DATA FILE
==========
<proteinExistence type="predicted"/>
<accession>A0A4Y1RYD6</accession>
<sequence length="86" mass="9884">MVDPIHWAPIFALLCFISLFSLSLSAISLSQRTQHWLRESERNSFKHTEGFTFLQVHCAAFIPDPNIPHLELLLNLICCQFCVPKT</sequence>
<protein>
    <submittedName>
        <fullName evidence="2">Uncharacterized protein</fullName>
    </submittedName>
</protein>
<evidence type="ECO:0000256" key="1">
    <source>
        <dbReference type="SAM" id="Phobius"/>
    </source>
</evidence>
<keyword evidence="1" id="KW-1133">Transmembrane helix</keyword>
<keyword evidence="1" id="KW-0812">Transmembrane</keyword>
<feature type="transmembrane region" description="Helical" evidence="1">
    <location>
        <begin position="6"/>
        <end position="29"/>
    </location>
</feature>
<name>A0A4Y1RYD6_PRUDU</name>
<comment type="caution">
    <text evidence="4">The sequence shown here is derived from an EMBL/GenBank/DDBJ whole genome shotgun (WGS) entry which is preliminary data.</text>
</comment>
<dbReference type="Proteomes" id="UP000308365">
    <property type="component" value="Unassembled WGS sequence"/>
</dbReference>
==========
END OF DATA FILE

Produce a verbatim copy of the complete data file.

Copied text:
<proteinExistence type="predicted"/>
<accession>A0A4Y1RYD6</accession>
<sequence length="86" mass="9884">MVDPIHWAPIFALLCFISLFSLSLSAISLSQRTQHWLRESERNSFKHTEGFTFLQVHCAAFIPDPNIPHLELLLNLICCQFCVPKT</sequence>
<protein>
    <submittedName>
        <fullName evidence="2">Uncharacterized protein</fullName>
    </submittedName>
</protein>
<evidence type="ECO:0000256" key="1">
    <source>
        <dbReference type="SAM" id="Phobius"/>
    </source>
</evidence>
<keyword evidence="1" id="KW-1133">Transmembrane helix</keyword>
<keyword evidence="1" id="KW-0812">Transmembrane</keyword>
<feature type="transmembrane region" description="Helical" evidence="1">
    <location>
        <begin position="6"/>
        <end position="29"/>
    </location>
</feature>
<name>A0A4Y1RYD6_PRUDU</name>
<comment type="caution">
    <text evidence="4">The sequence shown here is derived from an EMBL/GenBank/DDBJ whole genome shotgun (WGS) entry which is preliminary data.</text>
</comment>
<dbReference type="Proteomes" id="UP000308365">
    <property type="component" value="Unassembled WGS sequence"/>
</dbReference>